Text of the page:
Close family members (spouses, civil partners, unmarried partners, dependent children and grandchildren, and dependent parents and grandparents) of UK nationals covered by the agreement will be able to join those UK nationals in their Member State of residence. Close family members will enjoy the same rights by virtue of their relationship, where the relationship existed on 31 December 2020.
Children born or adopted to a UK national, covered by the agreement, outside of the UK national’s Member State of residence after 31 December 2020, will also be covered by the agreement.
Agreement so far on the rights of UK nationals in the EU
The UK and EU Commission have so far agreed that:
- UK nationals and their family members covered by the agreement will continue to have the same access as they currently do to healthcare, pensions and other benefits.
- UK nationals and their family members covered by the agreement will be able to leave their Member State of residence for up to 5 years without losing their right to return.
The UK and EU Commission have also agreed that:
- EU27 Member States may require UK nationals and their family members covered by the agreement to apply for a residency document or status conferring the right of residence.
- Administrative procedures for such applications will be transparent, smooth and streamlined.
- Where an application is required to obtain status, UK nationals will have until at least 6 months after the end of the Implementation Period to submit their applications.
- Residence documents will be issued free of charge or for a charge not exceeding that imposed on nationals for the issuing of similar documents (such as passports).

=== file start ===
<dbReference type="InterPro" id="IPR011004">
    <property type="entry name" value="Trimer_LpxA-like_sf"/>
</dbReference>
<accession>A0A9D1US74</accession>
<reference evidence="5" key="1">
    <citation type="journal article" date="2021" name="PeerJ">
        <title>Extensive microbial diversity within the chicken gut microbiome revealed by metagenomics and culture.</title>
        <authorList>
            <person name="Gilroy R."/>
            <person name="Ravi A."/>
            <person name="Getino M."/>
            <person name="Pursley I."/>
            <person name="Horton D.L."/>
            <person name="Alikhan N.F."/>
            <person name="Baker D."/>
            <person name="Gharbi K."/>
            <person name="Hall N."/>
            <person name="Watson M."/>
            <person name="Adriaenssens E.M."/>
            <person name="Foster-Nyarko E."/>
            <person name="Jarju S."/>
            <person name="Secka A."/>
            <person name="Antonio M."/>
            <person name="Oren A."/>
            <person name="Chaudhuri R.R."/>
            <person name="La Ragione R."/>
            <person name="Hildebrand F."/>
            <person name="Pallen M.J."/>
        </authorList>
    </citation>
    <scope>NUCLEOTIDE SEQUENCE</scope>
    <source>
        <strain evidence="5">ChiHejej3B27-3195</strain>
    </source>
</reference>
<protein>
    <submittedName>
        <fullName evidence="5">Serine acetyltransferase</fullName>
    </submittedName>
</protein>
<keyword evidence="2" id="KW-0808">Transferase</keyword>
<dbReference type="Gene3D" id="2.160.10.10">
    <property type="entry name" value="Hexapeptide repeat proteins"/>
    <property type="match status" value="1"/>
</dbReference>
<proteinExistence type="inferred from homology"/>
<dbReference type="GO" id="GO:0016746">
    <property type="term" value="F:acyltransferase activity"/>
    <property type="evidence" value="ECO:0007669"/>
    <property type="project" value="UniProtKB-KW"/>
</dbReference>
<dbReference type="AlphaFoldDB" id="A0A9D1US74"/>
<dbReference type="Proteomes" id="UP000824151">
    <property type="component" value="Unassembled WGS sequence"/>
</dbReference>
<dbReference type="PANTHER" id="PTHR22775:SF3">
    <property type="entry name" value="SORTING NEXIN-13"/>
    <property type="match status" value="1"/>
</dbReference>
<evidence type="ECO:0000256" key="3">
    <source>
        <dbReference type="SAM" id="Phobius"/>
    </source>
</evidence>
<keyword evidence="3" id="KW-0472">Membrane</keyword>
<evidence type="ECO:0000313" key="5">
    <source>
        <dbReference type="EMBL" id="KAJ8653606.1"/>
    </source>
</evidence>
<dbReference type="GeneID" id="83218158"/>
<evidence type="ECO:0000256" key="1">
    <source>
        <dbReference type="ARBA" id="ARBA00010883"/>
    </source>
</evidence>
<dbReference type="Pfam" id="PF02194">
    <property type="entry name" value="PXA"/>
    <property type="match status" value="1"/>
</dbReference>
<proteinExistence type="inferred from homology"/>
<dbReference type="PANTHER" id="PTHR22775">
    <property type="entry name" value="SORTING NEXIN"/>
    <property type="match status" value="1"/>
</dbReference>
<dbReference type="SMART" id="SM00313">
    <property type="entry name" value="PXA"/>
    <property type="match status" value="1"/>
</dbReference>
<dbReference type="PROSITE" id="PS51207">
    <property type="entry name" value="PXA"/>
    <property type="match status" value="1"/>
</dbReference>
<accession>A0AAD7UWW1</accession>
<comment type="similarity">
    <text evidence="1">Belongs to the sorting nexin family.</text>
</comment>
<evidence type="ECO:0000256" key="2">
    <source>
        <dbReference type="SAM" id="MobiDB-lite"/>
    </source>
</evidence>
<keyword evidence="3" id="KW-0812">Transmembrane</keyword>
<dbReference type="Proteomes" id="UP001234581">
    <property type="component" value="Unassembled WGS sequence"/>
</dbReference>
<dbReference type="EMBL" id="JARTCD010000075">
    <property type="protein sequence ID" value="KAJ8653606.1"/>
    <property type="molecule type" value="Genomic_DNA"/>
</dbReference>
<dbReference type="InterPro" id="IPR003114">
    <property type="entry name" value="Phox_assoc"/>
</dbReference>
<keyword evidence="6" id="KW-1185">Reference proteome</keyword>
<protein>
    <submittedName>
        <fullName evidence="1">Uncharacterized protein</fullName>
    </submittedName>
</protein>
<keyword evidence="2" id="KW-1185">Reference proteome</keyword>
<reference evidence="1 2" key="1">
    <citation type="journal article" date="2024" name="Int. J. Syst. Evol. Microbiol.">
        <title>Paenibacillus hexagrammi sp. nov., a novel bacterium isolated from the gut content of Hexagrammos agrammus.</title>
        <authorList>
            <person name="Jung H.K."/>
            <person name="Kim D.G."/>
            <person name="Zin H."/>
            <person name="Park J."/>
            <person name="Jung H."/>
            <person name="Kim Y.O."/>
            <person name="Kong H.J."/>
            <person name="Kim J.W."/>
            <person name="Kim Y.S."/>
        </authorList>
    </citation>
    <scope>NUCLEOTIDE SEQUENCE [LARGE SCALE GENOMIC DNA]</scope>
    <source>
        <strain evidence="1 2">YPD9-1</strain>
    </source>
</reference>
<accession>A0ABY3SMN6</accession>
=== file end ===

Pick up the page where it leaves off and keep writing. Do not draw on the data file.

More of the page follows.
- UK nationals who, before the end of the Implementation Period, are holders of a valid permanent residence document or a valid domestic immigration document conferring a permanent right to reside, will be able to exchange that document for a new residence document free of charge. They may be required to provide proof of identity and undergo criminality and security checks.
- The introduction of administrative procedures, or changes to existing administrative procedures will be decided by each Member State. We will publish details on these administrative procedures as soon as possible.
UK nationals in Iceland, Liechtenstein, Norway
The citizens’ rights agreement does not cover UK nationals living in the EEA EFTA states (Norway, Iceland, and Liechtenstein).
Officials from the EEA EFTA States and the United Kingdom met on 12 February 2018 to discuss the agreement reached by the United Kingdom and the European Union in December 2017 on citizens’ rights. All parties affirmed their desire to secure the status and protect the rights of UK nationals living in Iceland, Norway and Liechtenstein and nationals of those countries living in the UK.
UK nationals in Switzerland
The citizens’ rights agreement does not cover UK nationals living in Switzerland. The UK is seeking to secure the same protections for UK nationals living in Switzerland as for UK nationals living in the EU, on a reciprocal basis, through an agreement with Switzerland.